OU shook things up this semester by adding a variety of short courses that focused on fun topics and experiences. Many students took advantage of the 13 one-time learning and recreational experiences, mostly taught by Oglethorpe staff.

This semester’s short courses have explored interesting topics like “How to Survive in the Woods…in a Hammock” with  Jon Nooner, technical director for the Conant Performing  Arts Center, and “Extreme Couponing” with Bre Berris, director of Greek affairs.  Students indulged their sweet tooth with Kim-Marie John, Emerson Cafe’s baker, in a short course that introduced the art of decorating your own cupcake. Residence Life Coordinator Alyssa De Gazon led a short course discussion about the The Hunger Games book series. Students also toured Elm Street Gardens, a two-acre community organic garden, founded by alumnus Robert Currey, which provides food for hundreds of families in Hancock County, the poorest county in Georgia.  Students also gathered to learn “Sign Language: 50 words you need to know”, a short course taught by Jay Gardiner, OU’s athletics director (pictured above). Gardiner shared his knowledge in a fun and interactive environment that left the students asking for more.

The short courses were so popular that there are already plans for them to return in the fall semester.  The Office of Campus Life invites students to submit ideas for short courses. If there is a skill you would like to learn—or teach—send your suggestions to Kendra Hunter at khunter@oglethorpe.edu and the Office of Campus Life will do their best to make it happen!

OU students toured a two-acre organic community garden founded by OU alumnus Robert Currey.

2012 Symposium Spotlights Oglethorpe Students’ Academic Accomplishments

On Tuesday, the OU community gathered  for the 2012 Liberal Arts and Sciences Symposium to celebrate the academic achievements of our students. The annual event provides OU students with a platform to present their own work—and fellow students, faculty, parents, and staff take the opportunity to learn more about the various topics, support the presenters, and engage in passionate discussions. Nearly 200 students presented during more than 30 sessions about topics drawn from a wide variety of disciplines.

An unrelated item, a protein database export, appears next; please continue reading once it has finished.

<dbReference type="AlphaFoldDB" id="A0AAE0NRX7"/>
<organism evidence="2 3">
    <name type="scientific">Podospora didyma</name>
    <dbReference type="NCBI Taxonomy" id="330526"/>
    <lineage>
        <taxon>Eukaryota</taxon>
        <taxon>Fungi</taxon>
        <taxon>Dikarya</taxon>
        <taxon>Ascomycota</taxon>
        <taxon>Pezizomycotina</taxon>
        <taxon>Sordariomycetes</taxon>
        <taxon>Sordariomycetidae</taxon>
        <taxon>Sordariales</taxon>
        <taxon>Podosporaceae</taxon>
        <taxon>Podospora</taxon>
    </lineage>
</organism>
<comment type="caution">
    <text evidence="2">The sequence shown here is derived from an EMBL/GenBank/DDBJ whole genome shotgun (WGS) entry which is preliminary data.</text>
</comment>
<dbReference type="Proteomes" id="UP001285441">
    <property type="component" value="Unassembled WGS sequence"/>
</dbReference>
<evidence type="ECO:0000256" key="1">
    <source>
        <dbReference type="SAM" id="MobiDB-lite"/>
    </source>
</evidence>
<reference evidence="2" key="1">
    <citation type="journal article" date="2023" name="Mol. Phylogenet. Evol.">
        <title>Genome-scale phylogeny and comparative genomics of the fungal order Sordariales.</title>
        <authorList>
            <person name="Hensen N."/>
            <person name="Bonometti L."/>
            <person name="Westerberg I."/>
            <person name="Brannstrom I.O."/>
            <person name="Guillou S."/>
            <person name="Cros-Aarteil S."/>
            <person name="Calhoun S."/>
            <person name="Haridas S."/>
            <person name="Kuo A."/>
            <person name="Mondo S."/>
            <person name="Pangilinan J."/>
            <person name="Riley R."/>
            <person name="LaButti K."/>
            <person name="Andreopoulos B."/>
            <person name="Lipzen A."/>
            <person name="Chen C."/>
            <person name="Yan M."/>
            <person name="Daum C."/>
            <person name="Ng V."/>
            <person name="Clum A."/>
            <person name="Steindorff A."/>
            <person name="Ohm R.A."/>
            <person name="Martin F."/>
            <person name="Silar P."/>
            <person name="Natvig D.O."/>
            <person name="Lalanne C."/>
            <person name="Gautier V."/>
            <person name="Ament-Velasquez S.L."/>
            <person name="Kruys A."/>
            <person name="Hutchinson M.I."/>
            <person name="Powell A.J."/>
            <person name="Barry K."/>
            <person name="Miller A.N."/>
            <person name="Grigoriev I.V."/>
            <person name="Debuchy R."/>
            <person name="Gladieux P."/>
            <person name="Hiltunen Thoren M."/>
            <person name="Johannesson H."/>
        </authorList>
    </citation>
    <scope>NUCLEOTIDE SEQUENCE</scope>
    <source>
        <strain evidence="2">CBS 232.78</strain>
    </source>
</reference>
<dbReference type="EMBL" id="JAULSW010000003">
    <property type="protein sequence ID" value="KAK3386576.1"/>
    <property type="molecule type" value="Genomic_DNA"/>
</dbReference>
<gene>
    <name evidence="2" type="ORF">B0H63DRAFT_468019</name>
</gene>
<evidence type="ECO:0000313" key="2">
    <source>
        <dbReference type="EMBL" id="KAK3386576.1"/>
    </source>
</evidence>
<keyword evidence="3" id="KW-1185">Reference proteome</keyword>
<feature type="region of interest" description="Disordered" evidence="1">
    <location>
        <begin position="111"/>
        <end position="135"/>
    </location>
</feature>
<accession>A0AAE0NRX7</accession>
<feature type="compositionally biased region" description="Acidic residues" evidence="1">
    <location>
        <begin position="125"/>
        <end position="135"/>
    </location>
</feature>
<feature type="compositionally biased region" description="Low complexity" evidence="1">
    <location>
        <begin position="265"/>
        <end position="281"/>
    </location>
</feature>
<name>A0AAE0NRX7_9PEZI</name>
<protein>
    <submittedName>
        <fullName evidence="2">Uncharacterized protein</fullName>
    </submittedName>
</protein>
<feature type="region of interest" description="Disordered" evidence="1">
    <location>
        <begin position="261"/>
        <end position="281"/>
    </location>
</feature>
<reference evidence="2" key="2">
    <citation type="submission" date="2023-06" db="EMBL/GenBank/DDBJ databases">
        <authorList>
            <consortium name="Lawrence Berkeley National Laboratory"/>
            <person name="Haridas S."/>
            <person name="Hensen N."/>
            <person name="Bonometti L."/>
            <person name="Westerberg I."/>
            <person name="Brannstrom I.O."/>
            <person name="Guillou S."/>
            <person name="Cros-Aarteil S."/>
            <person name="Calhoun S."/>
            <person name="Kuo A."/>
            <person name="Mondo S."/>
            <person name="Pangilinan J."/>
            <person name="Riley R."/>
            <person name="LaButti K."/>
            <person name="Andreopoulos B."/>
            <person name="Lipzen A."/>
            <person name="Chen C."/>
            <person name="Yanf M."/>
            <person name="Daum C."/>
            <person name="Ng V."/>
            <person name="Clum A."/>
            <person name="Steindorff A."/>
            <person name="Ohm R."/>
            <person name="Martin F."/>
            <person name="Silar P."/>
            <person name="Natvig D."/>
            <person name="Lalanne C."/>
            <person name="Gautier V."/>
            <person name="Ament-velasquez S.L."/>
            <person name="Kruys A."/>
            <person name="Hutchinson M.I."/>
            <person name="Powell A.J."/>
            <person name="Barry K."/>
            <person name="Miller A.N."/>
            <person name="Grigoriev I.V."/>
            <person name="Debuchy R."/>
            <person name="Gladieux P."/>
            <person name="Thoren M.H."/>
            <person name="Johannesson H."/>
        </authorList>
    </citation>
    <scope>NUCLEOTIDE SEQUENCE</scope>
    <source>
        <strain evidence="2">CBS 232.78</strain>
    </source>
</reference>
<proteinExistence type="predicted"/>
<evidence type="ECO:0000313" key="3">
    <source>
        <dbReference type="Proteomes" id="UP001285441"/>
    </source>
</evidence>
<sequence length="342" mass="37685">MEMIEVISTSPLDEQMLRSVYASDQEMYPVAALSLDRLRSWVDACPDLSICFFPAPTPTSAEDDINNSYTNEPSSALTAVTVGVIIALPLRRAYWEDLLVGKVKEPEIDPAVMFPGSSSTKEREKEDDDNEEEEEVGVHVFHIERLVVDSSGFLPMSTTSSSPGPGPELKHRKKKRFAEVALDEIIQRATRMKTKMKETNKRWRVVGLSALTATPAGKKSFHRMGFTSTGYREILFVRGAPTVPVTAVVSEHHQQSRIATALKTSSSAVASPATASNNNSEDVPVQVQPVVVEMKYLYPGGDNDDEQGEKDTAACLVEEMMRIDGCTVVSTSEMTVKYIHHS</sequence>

We asked students Joscelyn Stein, Dayana Diaz, and Weston Manders to give us their thoughts about the Symposium:

This year’s topics ranged from “The Homeric Hero: What Winston Churchill and Odysseus have in common…or not” to “Mosquito in the Room: America’s Cuban Obsession and the Need for a New Era of Cuban-American Relations,” to “The Evolution of Fairies in Literature: From Oral Folk Tales to Peter Pan” and “The Benefits of Cooperative Interspecies Evolution: Why Would you have a Dog?”

A new addition to the day-long event was StoryCore, where students from the OU radio station video recorded students and faculty sharing “OUr Core moments,” reflections on the Core Curriculum. Oglethorpe’s Core Program helps shape our academic community and is regularly the focus of shared stories. Many of us have our “Core moments”—when something we encounter reminds us of something we learned in a Core course, when ideas are suddenly are connected. The collection of 90-second videos will be posted on the StoryCore page over the next few weeks. Here’s the first StoryCore video in the series, by Chelsea Reed ’13, a Communications and Rhetoric major.

Also new to the Symposium this year was an “Homage To OUr CORE in Poetry and Creative Verse.” The poetry slam/creative word jam took place in the Lupton Auditorium and gave a stage to students and faculty to share their poetry, spoken word and freestyle compositions, penned in honor of our Core Curriculum. The friendly competition chose winners in a few categories:

Judges’ Choice: Kaci Palmore
Most Creative: Chou Thao
Connection to Core: Will Carter

The day-long celebration of student achievements ended in the Conant Performing Arts Center with the annual Honors and Awards Convocation, which recognized individuals who had excelled during the academic year. Congratulations to all of the honorees!

View photos from the 2012 Liberal Arts & Sciences Symposium!